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HealthInfo Waitaha Canterbury

Overview of rheumatoid & psoriatic arthritis

Mō ngā pona kakā rūmatiki me te tongatonga uri

Rheumatoid and psoriatic arthritis are forms of arthritis called "inflammatory arthritis". In both of these conditions, your body mistakenly uses its immune system to attack the area between your joints. This can damage your joints, and cause joint pain and loss of joint function.

Rheumatoid arthritis (RA) can start at any age although it most commonly starts in middle age and affects more women than men. The cause of RA is not known.

Symptoms of inflammatory arthritis

The symptoms of inflammatory arthritis are:

However, these symptoms can also occur in other forms of arthritis and other diseases.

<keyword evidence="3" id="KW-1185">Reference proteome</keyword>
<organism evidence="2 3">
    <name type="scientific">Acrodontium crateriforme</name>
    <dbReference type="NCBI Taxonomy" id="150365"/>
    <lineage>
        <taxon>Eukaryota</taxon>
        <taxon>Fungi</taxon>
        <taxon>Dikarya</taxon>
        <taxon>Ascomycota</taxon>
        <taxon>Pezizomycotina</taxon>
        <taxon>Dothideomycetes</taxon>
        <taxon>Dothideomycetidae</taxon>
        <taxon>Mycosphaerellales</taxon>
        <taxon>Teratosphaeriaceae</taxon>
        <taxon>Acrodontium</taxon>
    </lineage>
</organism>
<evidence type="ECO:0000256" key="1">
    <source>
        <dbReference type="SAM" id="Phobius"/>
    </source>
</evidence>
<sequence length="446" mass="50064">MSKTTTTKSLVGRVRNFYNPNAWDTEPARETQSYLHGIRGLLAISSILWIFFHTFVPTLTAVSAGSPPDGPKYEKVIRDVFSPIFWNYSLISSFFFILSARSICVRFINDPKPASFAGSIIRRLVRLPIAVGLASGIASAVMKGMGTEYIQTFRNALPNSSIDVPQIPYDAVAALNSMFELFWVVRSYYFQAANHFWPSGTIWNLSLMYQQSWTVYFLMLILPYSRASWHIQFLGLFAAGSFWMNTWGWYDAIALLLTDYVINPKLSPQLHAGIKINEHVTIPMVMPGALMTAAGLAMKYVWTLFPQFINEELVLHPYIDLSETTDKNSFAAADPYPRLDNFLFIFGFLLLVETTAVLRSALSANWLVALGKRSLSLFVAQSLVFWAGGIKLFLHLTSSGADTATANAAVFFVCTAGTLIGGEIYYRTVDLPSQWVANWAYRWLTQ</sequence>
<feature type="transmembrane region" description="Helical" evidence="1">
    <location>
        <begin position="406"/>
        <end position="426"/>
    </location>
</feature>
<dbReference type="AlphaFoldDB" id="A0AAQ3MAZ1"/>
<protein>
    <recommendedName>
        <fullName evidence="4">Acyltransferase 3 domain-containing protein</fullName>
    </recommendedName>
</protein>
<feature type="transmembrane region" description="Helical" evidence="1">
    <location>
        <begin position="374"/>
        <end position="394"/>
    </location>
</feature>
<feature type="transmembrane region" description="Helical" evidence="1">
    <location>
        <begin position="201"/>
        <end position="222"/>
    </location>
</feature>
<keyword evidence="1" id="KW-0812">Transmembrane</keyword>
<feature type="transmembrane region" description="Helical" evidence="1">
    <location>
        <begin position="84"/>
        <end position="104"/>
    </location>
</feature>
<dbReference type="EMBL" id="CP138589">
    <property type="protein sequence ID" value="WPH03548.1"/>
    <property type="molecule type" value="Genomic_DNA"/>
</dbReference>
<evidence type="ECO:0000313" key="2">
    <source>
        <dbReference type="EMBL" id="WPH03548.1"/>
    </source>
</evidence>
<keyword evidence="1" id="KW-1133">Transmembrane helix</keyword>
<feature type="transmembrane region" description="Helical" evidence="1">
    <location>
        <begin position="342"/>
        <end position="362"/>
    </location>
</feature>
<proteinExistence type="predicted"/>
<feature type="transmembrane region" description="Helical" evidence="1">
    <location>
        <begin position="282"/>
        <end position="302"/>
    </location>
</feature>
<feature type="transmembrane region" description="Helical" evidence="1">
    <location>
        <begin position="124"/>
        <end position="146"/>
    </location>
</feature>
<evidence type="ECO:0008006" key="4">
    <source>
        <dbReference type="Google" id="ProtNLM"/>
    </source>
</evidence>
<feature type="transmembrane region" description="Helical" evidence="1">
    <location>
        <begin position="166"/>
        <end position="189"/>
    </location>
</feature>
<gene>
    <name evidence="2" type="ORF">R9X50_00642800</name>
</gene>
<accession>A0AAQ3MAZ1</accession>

Diagnosing inflammatory arthritis

Inflammatory arthritis can be difficult to diagnose as other conditions can have the same symptoms.

Your GP may ask you about your symptoms and how long you've had them. They will also examine your affected joints.

They may want to rule out other conditions such as septic arthritis and gout.

If your doctor suspects you have inflammatory arthritis, or is concerned about your symptoms, they may suggest you have some blood tests. You may also have joint X-rays to see if your joints are being damaged by your arthritis. Sometimes you will also have an MRI scan to look at the joints in more detail.

You will be usually be referred to a rheumatology specialist to confirm the diagnosis.

Treating inflammatory arthritis

Inflammatory arthritis treatment aims to both treat the symptoms and prevent the disease from getting worse. The sooner you start medication for inflammatory arthritis the better.

There are also newer type of medications known as biologics which are also used to prevent inflammatory arthritis from getting worse.

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On the next page: Self-care with inflammatory arthritis

Written by HealthInfo clinical advisers. Last reviewed July 2021.

Page reference: 439024

Review key: HIRPA-18707